Soviets offer Iran a detour if US Navy blockades Gulf

The Soviet Union is telling its people that the United States plans to blockade the Persian Gulf against Iran. Western sources here say the Soviets would try to exploit such a move in at least two ways:

1. By intensifying their propaganda barrage against the US, calling a blockade more evidence of US blackmail and pressure.

2. By offering the Iranians the chance of breaking the blockade by using overland trade routes to the north across Soviet territory.

Already the Soviets are advertising a "reliable and beneficial" container land-bridge service across the Caucasus and Siberia, linking Iranian cities to nine ports in Japan as well as to Manila, Hong Kong, and Bangkok via the Far EAst container port of Vostochny, which adjoins Vladivostok.

A Soviet correspondent also has described "heavy refrigerator trucks" carrying butter, cheese, baby food, construction materials, chemicals, paper, and other goods from West Germany, France, Britain, Belgium, Denmark, and other European countries to Iran across the Astara River on the Iran-Soviet Azerbaijan border.

Western sources see these moves as a logical Soviet response to a blockade. They don't see Moscow resorting to military means to help Tehran.

A "land bridge" would be more limited than sea lanes blocked by the US, but the Soviets would see it as a desirable political move to try to convince Ayatollah Ruhollah Jhomeini and whoever follows him that the Soviets are reliable trade partners.

The official news agency Tass has quoted the Iranian ambassador to Moscow as saying "good neighborly" relations still exist between Moscow and Tehran, despite differences on trade and politics.

Iran has canceled plans for a second natural gas pipeline to the southern Soviet Union, and the two sides have argued over prices to be charged for Iranian natural gas sent through an existing line.

The weekly Literary Gazette, aimed at intellectual readers, carried a report April 16 from New York saying "it had become known" that Washington was planning five steps against Iran.

First, a naval blockade of the Gulf. Second, mining ports in the northeast of the Gulf. Third, bombing Iranian cities. Fourth, invading southern Iran. Fifth, overthrowing the Ayatollah.

Pravda April 16 denied any Soviet military buildup north of Iran, as indicated by White House national security aide Zbigniew Brzezinski.

The Siberian land-bridge route to the Far East was advertised in the weekly Moscow News April 13. A Novosti correspondent, Igor Troyanovsky, described the refrigerated trucks in the same edition.

Meanwhile, Western sources here see the Soviets still caught in a dilemma as it views the chaos and confrontation in Iran.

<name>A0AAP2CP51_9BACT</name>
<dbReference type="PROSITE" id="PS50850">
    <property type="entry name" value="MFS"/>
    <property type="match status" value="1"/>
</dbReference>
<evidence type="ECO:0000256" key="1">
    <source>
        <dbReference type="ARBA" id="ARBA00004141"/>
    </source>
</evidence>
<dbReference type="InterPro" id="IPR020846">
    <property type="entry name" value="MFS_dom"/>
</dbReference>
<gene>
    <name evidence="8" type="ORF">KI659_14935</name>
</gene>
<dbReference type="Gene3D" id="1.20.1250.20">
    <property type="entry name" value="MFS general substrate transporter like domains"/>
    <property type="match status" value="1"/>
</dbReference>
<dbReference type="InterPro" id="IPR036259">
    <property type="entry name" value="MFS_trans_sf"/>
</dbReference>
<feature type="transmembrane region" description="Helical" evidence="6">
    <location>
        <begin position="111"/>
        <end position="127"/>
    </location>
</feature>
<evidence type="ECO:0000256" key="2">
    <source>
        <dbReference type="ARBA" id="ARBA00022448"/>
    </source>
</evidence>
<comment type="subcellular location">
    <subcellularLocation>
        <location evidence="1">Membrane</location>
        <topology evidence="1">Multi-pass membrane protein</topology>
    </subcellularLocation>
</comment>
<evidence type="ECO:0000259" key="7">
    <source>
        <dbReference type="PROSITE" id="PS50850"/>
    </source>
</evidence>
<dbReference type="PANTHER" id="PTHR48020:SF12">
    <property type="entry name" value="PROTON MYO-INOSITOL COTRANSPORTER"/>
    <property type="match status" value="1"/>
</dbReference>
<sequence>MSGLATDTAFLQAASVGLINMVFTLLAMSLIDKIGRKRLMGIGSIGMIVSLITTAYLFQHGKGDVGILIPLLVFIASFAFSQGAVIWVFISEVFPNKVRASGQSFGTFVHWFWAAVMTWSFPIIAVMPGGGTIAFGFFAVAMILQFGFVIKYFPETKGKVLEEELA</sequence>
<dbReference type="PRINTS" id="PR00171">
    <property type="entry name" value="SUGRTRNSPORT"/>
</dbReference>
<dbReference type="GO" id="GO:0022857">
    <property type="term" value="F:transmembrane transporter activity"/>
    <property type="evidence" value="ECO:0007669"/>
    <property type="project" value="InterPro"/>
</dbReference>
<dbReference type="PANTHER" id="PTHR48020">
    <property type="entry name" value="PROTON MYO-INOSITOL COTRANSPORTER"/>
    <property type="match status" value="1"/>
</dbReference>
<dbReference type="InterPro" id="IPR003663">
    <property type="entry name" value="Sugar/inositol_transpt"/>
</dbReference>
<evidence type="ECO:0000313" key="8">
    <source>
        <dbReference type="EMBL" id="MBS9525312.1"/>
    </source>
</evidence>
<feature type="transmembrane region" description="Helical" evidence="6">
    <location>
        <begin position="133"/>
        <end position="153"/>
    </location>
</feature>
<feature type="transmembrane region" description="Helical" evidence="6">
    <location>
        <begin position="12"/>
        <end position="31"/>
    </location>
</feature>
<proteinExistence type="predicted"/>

On the one hand, Moscow welcomes the clash with the US. It thinks it shows President Carter as a weak leader. It weakens the US strategic position near vital oil lanes. It tends to divert attention from Soviet troops next door in Afghanistan.

A steady propaganda campaign here belabors Mr. Carter as a tyrant bent on humiliating and blackmailing a helpless Iran.

The Soviets now call Iranian demands that the Shah be returned as "legitimate." Iran, Moscow says, has offered a constructive solution, but the US has only itself to blame for rejecting Iranian terms.

Once the Soviet press deplored the seizure of the US Embassy and the holding of the hostages. But since Soviet troops went into Afghanistan the tone has changed. With detente in tatters, the Soviets don't make any gestures to American public opinion.They hardly mention the hostages or the violation of immunity.

The Soviet effort is to play up to the Ayatollah, trying to position the Soviets and the Iranian Tudeh (Communist) Party to take advantage of a post-Ayatollah era.

Yet, despite these pluses. Moscow finds the Iranian situation troubling to say the least.

The Ayatollah is fiercely anti-Soviet and anticommunist (though his words on the subject are censored from the Soviet press). When President Bani-Sadr looked like helping the US on the hostages, the Soviet press criticized him as well.

The present is unsable, the future uncertain -- and the Soviets don't like it. "The Kremlin is playing by ear now," says one Western source. "It lacks a discernible grand strategy."

The Soviets prefer stability, even if it depends on a monarch like the Shah, with whom Moscow did business for two decades.

Nor do the Soviets like the US naval buildup around the Gulf. They criticize it at every opportunity.

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